How did you start your career in learning?
My career did not move into the learning field until I realized in my late 30s that I had a passion for working with organizations moving through and adapting to change — and that learning was instrumental to that. I decided to shift my career focus and went back to school for a master’s in organizational development as I also explored jobs within the learning and development field. At the time, the entry-level job that made the most sense in the field was in HR’s training and development function. Since then, I’ve held roles in organizational development and strategic HR, which often included creating programs for leadership development or building out corporate learning programs. I also have been fortunate to serve as adjunct faculty since 1996 at Northwestern University’s undergraduate and graduate learning and organizational change degree programs as part of my continued growth. Now I’ve seen how a learning career can evolve. Prior to my role as chief people officer at Relativity, I was a strategic HR consultant there focused on establishing a foundation for workforce and leadership development, which was a long-term investment leaders saw as critical.
What attracted you to L&D?
In my early career in health care, I started to experience the trend of major strategic and culture changes. I discovered I liked facilitating and communicating change initiatives centered on employee engagement; plus, I was good at it. At one organization, I founded an employee chorus group to highlight our mission, cultural diversity and to build community. To this day, as part of crafting and leading talent strategy at Relativity, I find that engaging people in their own development and helping them connect their passion back to the organization’s vision is energizing and deeply rewarding work.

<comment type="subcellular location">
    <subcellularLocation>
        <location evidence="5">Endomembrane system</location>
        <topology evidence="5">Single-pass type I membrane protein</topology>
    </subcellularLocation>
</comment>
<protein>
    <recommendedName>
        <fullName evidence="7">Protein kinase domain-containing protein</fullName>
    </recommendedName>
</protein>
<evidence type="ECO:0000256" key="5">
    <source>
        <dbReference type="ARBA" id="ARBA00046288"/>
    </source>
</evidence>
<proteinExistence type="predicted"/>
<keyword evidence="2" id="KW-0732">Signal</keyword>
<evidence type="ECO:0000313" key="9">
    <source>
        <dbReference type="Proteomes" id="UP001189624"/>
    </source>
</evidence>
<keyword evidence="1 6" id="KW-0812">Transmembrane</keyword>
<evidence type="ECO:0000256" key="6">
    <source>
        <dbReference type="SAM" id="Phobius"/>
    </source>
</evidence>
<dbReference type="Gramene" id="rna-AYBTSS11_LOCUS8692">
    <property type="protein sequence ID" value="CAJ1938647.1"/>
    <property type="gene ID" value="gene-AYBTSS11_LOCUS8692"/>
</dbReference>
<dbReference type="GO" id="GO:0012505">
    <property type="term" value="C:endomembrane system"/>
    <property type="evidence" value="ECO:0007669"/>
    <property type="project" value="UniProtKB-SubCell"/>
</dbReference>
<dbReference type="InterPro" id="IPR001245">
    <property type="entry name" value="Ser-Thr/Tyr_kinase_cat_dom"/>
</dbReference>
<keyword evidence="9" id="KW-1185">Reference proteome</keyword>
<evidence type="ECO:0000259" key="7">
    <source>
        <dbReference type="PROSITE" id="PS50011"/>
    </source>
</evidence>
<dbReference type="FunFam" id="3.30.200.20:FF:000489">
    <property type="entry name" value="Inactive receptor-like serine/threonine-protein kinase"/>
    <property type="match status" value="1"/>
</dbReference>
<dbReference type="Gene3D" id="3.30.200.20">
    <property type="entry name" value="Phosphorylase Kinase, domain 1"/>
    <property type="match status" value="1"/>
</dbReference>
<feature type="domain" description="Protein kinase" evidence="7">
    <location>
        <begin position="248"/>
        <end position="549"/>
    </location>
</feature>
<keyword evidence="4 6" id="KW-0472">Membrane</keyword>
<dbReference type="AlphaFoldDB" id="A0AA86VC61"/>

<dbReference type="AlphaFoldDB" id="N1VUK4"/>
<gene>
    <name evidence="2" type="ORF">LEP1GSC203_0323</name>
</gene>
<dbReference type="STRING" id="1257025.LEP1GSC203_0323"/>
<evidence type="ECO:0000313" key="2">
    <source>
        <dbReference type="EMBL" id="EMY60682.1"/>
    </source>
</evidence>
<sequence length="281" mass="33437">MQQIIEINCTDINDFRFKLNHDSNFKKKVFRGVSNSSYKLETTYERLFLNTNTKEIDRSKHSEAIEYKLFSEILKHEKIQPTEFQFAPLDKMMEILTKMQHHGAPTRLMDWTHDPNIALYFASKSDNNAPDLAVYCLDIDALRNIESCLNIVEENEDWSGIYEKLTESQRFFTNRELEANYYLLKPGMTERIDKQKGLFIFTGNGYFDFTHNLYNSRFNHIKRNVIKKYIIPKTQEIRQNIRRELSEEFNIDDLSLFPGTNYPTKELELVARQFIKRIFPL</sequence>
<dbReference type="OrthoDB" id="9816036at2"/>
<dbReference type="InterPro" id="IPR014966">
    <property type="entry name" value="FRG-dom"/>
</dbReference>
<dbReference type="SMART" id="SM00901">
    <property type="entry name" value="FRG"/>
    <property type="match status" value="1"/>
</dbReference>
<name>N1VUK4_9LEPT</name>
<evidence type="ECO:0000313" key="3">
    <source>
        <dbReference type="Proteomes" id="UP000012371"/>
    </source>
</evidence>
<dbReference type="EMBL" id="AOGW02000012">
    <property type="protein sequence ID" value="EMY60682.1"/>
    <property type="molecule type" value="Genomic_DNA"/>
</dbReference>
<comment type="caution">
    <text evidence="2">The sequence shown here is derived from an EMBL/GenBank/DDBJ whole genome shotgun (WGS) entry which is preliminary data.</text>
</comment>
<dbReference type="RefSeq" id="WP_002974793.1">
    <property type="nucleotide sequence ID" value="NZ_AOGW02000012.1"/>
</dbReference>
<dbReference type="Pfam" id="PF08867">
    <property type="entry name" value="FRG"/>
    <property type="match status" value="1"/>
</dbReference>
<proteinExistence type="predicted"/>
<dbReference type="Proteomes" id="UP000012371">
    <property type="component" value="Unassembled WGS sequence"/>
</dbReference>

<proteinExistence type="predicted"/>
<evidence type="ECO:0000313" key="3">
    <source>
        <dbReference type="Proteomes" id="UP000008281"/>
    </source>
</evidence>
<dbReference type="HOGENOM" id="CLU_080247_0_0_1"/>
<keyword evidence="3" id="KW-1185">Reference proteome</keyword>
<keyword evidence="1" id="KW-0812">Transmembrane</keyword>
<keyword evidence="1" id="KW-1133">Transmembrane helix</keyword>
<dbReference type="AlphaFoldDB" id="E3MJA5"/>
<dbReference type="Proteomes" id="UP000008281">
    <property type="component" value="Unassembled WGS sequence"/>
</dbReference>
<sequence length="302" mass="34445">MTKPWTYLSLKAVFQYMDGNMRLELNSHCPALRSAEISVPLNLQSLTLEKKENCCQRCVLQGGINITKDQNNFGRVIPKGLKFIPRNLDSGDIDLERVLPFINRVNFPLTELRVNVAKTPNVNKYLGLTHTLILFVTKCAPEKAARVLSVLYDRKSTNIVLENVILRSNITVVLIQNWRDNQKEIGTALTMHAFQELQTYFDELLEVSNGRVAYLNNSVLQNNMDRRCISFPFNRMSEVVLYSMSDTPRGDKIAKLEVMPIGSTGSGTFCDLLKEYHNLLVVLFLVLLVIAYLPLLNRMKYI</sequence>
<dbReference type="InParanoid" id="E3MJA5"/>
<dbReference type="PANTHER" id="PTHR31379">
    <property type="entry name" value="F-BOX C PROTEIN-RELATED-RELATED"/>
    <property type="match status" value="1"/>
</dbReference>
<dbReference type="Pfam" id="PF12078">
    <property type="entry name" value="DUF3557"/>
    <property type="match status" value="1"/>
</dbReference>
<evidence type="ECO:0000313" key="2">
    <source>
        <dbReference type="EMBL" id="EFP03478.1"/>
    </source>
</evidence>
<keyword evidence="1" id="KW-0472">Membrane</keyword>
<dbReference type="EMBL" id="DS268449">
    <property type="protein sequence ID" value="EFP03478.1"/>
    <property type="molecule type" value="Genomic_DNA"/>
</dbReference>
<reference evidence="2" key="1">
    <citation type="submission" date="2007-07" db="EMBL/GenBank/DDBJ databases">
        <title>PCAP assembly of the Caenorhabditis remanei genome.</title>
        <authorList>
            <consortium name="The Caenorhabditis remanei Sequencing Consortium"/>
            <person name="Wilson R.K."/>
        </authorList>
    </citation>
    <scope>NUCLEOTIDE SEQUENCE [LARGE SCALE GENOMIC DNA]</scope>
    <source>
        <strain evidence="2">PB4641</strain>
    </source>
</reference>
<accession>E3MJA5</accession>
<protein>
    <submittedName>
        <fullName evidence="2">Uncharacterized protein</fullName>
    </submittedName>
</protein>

What was your favorite trend of 2019?
I love that so many organizations now view investment in talent development as imperative. We see increasing evidence that today’s workforce looks for organizations that enable their personal and professional growth through a variety of learning opportunities. It’s great to see that sync up with how much we’ve been investing in employee growth and development here at Relativity to ensure we continue to evolve as a talent-first organization.
What lessons helped get you where you are?
Understanding it’s never too late in your career to make a change. Having a growth mindset is important to successful development because just as the job landscape is evolving, we as learners and professionals are evolving. I’ve found always staying in touch with what inspires me, coupled with being open to new possibilities, has allowed me to be courageous in asking for chances at new opportunities.
Your most important piece of career advice?
I have three. No. 1: To view your career as a portfolio and not “a job.” There are many ways to grow, express your passion or make a difference, be it through teaching, mentoring, volunteering or any opportunities that help you grow. No. 2: The second piece is geared to all the women who don’t apply for new opportunities unless they feel they fit 90 percent of the criteria — find the confidence and resourcefulness to try something new. Go for it! You never know. No. 3: Don’t think about everything you can do, think about what only you can do — and focus there!
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